Pop culture obsessives writing for the pop culture obsessed.
Pop culture obsessives writing for the pop culture obsessed.

Sonny And The Sunsets turn trippy movie ideas into psych-pop gold

Illustration for article titled Sonny And The Sunsets turn trippy movie ideas into psych-pop gold

The collected works of Sonny Smith are a serialized adventure, not a traditional rock discography, so each new album warrants a quick recap. When last we heard from this multi-talented San Francisco weirdnik, on the final track of 2013’s Antenna To The World, he was down in the dumps after a love triangle involving an android and her cyborg husband. At least Smith got to visit space, where cosmic rays gave his scraggily garage rock a groovy synth-pop glow.

Before playing spaceman, Smith donned a cowboy hat for 2012’s Longtime Companion, an album of old-school country tunes. This latest episode is neither a sci-fi sequel nor another Western—it’s actually 10 mini-episodes, each tracking a story that began life as a film script. Smith ultimately decided these vignettes would work best as songs, so he scrapped his movie project, picked up a guitar and some analog synths, and enlisted some friends (Kelley Stoltz, Fresh & Onlys member Shayde Sartin, and so on) to serve as this year’s Sunsets. The cinematic versions of these tales would’ve flipped some wigs, but even as super-smiley psych-pop teasers, tunes like “The Secluded Estate” and “Alice Leaves For The Mountains” are pocket universes worth getting lost in.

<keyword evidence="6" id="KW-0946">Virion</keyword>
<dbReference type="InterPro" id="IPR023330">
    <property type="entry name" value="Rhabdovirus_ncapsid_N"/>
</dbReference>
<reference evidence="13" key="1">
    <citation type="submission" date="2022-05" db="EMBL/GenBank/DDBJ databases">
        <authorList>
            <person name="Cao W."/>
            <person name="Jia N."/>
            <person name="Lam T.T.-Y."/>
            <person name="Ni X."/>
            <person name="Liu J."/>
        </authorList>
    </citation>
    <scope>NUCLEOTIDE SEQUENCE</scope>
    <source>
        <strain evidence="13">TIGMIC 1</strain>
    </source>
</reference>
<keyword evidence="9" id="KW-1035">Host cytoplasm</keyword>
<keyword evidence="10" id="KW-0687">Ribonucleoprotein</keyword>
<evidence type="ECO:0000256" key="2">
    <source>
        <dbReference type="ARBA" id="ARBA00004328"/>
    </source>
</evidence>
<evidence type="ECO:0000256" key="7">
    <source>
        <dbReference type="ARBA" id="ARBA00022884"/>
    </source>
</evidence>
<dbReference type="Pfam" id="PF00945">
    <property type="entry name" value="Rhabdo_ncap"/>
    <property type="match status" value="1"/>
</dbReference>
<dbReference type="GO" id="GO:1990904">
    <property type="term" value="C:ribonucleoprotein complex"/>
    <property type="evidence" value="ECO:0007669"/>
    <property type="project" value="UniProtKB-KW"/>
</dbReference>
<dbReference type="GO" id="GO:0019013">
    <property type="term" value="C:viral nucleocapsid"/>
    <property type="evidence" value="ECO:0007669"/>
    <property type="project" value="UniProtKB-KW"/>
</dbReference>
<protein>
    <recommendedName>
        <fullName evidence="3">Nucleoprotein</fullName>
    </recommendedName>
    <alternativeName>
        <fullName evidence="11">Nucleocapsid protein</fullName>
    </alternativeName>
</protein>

On the seven-minute “Happy Carrot Health Food Store,” Smith uses far-out fuzz guitar, handclaps, and vintage keyboards to tell the story of some hippie grocers looking for love and the meaning of life. Wayne in produce apparently has all the answers, so maybe he can explain why Smith breaks the fourth wall near the end of the song and chats from his director’s chair with a barking dog swimming in his glass of beer.

That doggy cameo is Smith at his most cutesy and precious; usually, he’s lighter with the absurdist touches but every bit as sweet. On “Cheap Extensions”—essentially Joe Jackson’s jazzy New Wave fave “Steppin’ Out” fried up with a side of kraut—Smith assures a girl with fake hair that his love is real. On the frilly, pastoral “Icelene’s Loss,” he slips on a paisley bowling shirt and roots hard for a professional roller facing more than just pins.

Does Icelene get her mojo back? Does the dude in “The Application” get to become a genuine human being, since he and his band of Beach Boys-esque harmonizers ask so nicely? And what of those conspirators in “Secret Plot,” a hard-edged guitar song with dainty string, acoustic-guitar, and piano flourishes? Don’t count on Sonny for the answers. Better ask Wayne in produce.